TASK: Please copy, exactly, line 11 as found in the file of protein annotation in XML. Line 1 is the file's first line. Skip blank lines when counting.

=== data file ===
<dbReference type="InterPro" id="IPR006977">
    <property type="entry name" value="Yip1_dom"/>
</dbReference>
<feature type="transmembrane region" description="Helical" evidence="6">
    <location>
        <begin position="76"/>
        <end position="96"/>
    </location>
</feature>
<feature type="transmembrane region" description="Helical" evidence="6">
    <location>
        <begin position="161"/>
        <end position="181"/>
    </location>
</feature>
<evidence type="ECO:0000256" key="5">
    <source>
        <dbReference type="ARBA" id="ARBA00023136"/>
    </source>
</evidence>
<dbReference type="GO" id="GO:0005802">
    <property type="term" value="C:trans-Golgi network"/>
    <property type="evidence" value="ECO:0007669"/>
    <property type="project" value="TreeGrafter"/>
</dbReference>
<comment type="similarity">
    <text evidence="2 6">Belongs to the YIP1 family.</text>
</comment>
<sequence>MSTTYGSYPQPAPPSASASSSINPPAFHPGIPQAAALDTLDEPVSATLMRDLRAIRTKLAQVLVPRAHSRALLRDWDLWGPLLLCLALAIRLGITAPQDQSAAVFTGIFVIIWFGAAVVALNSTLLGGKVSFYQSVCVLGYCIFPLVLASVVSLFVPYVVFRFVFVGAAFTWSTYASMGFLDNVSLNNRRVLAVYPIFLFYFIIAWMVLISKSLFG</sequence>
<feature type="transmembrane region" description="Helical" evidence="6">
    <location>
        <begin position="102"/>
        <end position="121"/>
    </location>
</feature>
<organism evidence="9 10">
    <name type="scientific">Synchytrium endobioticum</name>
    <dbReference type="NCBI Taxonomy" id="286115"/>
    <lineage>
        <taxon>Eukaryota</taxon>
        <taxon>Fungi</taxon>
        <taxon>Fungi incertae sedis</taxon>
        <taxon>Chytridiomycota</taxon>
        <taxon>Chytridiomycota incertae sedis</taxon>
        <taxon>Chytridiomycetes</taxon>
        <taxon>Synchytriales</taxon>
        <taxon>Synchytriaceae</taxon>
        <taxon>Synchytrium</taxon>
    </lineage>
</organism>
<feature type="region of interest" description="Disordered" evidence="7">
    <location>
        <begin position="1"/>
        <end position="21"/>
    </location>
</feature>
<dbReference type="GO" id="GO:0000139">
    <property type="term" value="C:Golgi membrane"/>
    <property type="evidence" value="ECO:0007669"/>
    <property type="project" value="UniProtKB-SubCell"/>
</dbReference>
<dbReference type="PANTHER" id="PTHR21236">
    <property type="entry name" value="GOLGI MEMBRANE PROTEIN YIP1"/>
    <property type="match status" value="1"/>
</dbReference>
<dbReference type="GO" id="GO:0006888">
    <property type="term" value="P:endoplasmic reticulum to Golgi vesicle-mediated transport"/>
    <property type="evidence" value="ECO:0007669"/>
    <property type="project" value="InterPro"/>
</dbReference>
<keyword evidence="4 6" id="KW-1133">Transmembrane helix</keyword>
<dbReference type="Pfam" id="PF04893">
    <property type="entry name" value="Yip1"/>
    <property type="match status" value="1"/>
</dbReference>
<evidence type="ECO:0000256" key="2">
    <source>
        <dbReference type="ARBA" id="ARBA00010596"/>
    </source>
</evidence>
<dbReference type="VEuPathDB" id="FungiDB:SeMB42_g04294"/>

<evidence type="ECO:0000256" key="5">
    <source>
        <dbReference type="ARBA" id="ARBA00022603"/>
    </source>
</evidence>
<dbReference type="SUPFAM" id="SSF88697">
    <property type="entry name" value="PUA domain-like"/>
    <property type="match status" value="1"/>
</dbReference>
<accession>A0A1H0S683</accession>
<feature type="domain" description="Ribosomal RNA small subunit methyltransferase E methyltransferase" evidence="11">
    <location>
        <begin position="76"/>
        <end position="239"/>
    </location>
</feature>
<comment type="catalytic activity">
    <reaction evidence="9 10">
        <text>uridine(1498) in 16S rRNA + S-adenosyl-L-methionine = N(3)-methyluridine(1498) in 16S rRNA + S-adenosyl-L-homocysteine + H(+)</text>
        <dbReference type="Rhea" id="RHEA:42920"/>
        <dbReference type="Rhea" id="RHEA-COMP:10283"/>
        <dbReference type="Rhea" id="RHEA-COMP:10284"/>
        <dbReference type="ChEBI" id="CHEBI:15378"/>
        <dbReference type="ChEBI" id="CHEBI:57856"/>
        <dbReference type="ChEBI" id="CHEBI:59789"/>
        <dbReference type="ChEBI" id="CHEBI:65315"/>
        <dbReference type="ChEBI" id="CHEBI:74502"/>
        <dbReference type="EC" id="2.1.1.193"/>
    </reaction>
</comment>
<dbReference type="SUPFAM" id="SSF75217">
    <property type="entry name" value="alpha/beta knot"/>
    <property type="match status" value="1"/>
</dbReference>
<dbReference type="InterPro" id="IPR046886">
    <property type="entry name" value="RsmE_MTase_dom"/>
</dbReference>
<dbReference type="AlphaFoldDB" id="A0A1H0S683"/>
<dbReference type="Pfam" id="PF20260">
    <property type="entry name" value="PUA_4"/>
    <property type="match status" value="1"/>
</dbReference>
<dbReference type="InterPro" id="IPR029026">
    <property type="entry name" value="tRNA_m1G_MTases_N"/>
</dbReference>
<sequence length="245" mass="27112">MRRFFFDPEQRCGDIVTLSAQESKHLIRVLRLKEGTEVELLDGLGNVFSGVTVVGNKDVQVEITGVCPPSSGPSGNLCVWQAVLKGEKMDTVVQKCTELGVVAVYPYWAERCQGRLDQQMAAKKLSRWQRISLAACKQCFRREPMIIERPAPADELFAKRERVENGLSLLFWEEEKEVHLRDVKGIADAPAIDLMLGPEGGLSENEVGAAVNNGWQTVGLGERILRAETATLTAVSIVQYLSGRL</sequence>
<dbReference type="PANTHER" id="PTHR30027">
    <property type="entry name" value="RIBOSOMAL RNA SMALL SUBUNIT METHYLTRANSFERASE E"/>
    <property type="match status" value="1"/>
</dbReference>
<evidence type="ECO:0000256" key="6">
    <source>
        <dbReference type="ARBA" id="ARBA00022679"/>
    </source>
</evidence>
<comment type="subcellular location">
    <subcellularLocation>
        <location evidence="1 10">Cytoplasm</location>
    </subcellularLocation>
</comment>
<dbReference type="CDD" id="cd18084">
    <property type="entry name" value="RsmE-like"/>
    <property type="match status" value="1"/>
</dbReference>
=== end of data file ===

    <location>